Chapter Two, 'Factual Subplots and Fictive Subplots: Terence, Phormio' (pp. 77-132), deals with the four fictive subplots in Terence's Phormio, performed as playlets within the play, which are devised by the parasite Phormio, who thus assumes the status of the poet himself (p. 79). Frangoulidis claims that 'the performance of these schemes in theatrical terms mirrors the playwright Terence who brings the play Phormio to production in the Ludi Romani of 161 BCE, thus elevating the status of the play's eponymous hero to that of poet within the work' (p. 80). Phormio's first scheme is factual, since it conforms to the events of the play's main plot as created by the poet. The parasite sues Antipho and thereby effects his marriage to the orphaned Phanium, and Phormio adopts the role of poet a second time in order to defend his lawsuit scheme from Demipho's attempts to annul the marriage. Frangoulidis sees the contest between the two men in terms of a confrontation between the two forms of theatre, factual and fictive, as each struggles for supremacy and control within the play. Demipho is unsuccessful in his bid as Phormio's lawsuit coincides with the poet's main plot, and therefore cannot be altered (p. 80). The third scheme devised by Phormio is fictive, and is acted out by the slave Geta, as the parasite pretends to end Antipho's marriage as a scheme to fool the Demipho and his brother Chremes into parting with money which Antipho's cousin, Phaedria, needs to buy the freedom of his mistress. Phormio's fourth scheme is again fictive, in that he sustains the role which he initially adopted in his third scheme, that of Phanium's groom, and helps Phaedria to retain his sweetheart. Phormio punishes the old man Chremes for his adulterous affair by informing his wife, Nausistrata, of the infidelity, leading Chremes to pronounce his own death. When Phormio later relents and intercedes with Nausistrata for Chremes' forgiveness, Frangoulidis interprets this as the metaphorical restoring of Chremes to life by Phormio. He sees a similarity between the parasite's withholding or assigning a more socially acceptable role to a character and the role of a deus in an epiphany, supported by the fact that Chremes identifies himself as a god present on-stage in line 345, and that the majority of his performances have a healing effect (p. 81).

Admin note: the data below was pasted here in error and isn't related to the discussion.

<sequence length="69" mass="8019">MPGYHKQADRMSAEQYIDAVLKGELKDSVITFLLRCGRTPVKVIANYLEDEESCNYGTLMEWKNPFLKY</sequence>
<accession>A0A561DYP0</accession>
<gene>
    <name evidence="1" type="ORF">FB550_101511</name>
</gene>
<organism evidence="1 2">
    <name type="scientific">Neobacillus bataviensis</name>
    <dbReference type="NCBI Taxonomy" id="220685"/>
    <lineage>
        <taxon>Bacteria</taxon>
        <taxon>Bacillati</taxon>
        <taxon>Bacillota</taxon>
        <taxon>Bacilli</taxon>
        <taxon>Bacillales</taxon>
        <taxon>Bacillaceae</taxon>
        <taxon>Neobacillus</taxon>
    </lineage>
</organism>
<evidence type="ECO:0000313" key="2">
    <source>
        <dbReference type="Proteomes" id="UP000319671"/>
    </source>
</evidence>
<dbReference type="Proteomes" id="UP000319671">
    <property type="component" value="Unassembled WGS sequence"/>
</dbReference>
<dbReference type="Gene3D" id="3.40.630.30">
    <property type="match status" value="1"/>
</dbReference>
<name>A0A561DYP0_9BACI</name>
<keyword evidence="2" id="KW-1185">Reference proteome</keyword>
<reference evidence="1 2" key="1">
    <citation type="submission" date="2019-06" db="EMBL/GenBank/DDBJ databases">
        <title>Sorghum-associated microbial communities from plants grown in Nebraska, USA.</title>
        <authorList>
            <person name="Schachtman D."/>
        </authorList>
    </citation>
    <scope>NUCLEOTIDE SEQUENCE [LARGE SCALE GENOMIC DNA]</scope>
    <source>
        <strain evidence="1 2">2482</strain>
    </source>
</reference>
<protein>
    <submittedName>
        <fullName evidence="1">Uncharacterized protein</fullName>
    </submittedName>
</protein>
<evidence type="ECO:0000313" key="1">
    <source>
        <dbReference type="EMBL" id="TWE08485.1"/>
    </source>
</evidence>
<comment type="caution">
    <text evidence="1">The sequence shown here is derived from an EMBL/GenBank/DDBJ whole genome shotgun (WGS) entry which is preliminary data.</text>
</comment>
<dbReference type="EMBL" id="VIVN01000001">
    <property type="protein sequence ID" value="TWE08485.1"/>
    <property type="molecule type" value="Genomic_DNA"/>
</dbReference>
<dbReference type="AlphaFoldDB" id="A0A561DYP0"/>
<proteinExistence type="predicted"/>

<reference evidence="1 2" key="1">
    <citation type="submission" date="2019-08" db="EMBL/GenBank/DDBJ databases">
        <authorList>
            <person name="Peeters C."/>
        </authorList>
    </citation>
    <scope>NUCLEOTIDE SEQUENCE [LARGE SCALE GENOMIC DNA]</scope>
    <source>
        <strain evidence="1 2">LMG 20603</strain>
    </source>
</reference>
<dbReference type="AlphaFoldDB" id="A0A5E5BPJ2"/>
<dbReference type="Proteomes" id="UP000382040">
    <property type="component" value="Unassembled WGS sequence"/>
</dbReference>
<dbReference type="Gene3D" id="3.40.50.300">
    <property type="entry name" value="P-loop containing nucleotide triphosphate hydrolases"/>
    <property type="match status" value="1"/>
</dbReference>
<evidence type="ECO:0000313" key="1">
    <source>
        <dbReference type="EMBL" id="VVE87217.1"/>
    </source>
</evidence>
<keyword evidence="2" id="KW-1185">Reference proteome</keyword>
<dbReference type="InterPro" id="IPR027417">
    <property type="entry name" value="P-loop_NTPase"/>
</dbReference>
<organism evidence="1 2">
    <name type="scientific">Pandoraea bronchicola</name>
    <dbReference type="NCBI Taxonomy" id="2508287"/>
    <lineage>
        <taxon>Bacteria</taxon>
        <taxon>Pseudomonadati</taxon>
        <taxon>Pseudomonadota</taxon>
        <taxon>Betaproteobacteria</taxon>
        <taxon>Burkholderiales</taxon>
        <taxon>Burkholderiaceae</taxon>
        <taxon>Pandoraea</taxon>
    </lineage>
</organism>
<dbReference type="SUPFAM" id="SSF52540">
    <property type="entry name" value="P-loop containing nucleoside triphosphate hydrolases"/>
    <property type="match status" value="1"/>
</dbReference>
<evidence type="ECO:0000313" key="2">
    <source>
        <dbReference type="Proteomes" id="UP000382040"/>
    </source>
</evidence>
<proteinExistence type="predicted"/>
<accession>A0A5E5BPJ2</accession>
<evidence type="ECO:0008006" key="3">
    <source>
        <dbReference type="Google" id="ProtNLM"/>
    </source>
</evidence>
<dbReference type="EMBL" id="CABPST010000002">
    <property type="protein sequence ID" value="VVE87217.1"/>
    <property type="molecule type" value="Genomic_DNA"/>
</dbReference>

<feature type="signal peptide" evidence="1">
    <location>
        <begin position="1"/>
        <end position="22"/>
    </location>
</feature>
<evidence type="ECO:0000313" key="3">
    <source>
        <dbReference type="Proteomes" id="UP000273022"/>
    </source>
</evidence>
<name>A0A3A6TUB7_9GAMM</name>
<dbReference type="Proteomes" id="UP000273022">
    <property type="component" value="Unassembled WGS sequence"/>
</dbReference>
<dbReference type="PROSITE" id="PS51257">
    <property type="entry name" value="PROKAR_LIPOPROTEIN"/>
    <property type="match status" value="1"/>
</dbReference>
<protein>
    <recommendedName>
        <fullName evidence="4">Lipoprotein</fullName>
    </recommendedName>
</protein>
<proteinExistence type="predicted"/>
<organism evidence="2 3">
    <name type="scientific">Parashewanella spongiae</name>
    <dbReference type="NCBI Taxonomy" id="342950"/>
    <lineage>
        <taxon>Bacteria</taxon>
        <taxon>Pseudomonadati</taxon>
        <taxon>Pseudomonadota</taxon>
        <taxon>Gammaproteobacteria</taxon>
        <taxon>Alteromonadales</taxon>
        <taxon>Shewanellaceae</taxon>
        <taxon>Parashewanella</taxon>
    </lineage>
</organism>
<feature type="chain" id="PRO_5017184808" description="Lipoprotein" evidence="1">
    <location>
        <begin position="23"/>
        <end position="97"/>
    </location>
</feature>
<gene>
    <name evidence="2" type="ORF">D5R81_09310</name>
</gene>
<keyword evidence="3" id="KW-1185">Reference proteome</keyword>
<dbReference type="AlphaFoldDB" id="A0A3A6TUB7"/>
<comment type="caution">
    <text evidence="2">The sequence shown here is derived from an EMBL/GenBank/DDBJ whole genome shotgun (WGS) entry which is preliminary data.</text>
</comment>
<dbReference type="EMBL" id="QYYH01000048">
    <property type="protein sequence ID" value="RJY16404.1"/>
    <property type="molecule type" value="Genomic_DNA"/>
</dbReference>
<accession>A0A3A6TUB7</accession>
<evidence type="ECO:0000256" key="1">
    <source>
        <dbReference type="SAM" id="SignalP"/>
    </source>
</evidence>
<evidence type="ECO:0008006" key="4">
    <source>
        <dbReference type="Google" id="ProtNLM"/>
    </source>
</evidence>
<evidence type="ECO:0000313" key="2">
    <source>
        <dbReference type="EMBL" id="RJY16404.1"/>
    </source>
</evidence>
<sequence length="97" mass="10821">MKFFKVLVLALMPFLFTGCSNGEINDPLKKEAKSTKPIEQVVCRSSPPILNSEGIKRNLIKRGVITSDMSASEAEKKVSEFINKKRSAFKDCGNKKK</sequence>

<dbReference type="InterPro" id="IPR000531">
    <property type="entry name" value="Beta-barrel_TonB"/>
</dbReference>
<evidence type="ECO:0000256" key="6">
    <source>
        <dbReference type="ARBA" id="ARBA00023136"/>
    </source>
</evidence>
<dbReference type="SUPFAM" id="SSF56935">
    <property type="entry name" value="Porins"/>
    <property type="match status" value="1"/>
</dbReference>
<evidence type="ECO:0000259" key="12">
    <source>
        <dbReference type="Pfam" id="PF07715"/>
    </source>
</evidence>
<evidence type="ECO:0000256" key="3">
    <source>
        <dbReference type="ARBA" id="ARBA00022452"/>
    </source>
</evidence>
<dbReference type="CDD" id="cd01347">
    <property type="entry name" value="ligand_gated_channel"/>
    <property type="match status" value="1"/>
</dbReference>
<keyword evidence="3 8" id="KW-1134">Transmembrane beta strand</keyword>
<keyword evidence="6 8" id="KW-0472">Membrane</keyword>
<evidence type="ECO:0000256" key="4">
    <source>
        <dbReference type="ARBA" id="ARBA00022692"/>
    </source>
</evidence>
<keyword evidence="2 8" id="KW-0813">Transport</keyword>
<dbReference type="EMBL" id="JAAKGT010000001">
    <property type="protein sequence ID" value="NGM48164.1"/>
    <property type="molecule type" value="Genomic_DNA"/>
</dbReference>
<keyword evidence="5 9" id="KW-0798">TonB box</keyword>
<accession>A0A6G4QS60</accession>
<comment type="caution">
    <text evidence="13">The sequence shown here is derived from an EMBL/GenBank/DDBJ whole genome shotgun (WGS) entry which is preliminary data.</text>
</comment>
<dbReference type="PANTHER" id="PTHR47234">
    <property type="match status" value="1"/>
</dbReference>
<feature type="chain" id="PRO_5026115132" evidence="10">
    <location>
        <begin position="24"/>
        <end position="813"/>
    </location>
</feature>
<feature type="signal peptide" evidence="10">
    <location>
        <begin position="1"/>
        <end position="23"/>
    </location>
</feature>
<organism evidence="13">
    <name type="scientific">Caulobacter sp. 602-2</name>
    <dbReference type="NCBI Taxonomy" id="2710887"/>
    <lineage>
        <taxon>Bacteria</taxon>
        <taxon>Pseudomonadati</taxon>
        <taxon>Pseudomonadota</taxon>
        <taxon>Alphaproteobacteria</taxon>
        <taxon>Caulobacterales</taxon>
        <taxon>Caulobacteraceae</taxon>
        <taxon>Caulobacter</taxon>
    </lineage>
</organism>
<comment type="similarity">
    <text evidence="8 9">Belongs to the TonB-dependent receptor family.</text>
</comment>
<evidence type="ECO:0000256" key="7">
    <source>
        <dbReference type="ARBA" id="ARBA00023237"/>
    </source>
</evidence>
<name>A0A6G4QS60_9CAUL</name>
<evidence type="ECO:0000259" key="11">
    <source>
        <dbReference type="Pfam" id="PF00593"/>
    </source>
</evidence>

The third chapter, 'Dream and Theatre: Dionysiac vs. Apollonian Elements in Plautus, Mercator, (pp. 133-143), deals with Demipho's dream concerning the monkey and the goats. Frangoulidis describes this chapter as one that 'explores the relationship between the dream and performance of Demipho's fictive subplot' (p. 19) and he emphasises the Dionysiac elements in the play. This chapter has interesting elements but does not appear to have much relationship with the previous two chapters.